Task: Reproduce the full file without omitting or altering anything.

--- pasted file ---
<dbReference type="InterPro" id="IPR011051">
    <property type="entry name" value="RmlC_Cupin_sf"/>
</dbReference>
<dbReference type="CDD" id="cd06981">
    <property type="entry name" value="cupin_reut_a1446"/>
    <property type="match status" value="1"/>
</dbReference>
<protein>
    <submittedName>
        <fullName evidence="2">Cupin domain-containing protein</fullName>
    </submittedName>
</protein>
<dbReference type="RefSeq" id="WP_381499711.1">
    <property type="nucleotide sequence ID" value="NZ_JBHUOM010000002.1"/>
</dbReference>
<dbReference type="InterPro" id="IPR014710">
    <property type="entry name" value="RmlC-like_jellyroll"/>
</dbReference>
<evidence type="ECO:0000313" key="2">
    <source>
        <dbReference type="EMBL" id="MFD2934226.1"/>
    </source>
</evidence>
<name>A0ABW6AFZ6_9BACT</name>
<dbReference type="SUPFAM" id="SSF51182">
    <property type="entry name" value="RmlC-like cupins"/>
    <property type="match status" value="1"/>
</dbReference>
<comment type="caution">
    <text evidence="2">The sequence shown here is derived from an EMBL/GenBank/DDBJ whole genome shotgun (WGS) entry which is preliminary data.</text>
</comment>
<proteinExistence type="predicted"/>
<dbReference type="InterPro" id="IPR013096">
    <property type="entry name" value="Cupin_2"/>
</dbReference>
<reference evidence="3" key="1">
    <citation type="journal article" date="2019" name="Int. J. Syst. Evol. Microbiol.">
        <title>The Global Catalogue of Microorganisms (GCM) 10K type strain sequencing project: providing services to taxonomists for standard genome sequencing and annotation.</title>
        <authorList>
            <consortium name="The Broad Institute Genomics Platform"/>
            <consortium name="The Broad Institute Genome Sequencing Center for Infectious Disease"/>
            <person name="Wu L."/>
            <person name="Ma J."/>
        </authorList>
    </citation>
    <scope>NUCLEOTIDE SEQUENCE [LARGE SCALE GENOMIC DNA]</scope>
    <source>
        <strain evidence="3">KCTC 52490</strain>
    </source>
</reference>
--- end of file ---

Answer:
<dbReference type="InterPro" id="IPR011051">
    <property type="entry name" value="RmlC_Cupin_sf"/>
</dbReference>
<dbReference type="CDD" id="cd06981">
    <property type="entry name" value="cupin_reut_a1446"/>
    <property type="match status" value="1"/>
</dbReference>
<protein>
    <submittedName>
        <fullName evidence="2">Cupin domain-containing protein</fullName>
    </submittedName>
</protein>
<dbReference type="RefSeq" id="WP_381499711.1">
    <property type="nucleotide sequence ID" value="NZ_JBHUOM010000002.1"/>
</dbReference>
<dbReference type="InterPro" id="IPR014710">
    <property type="entry name" value="RmlC-like_jellyroll"/>
</dbReference>
<evidence type="ECO:0000313" key="2">
    <source>
        <dbReference type="EMBL" id="MFD2934226.1"/>
    </source>
</evidence>
<name>A0ABW6AFZ6_9BACT</name>
<dbReference type="SUPFAM" id="SSF51182">
    <property type="entry name" value="RmlC-like cupins"/>
    <property type="match status" value="1"/>
</dbReference>
<comment type="caution">
    <text evidence="2">The sequence shown here is derived from an EMBL/GenBank/DDBJ whole genome shotgun (WGS) entry which is preliminary data.</text>
</comment>
<proteinExistence type="predicted"/>
<dbReference type="InterPro" id="IPR013096">
    <property type="entry name" value="Cupin_2"/>
</dbReference>
<reference evidence="3" key="1">
    <citation type="journal article" date="2019" name="Int. J. Syst. Evol. Microbiol.">
        <title>The Global Catalogue of Microorganisms (GCM) 10K type strain sequencing project: providing services to taxonomists for standard genome sequencing and annotation.</title>
        <authorList>
            <consortium name="The Broad Institute Genomics Platform"/>
            <consortium name="The Broad Institute Genome Sequencing Center for Infectious Disease"/>
            <person name="Wu L."/>
            <person name="Ma J."/>
        </authorList>
    </citation>
    <scope>NUCLEOTIDE SEQUENCE [LARGE SCALE GENOMIC DNA]</scope>
    <source>
        <strain evidence="3">KCTC 52490</strain>
    </source>
</reference>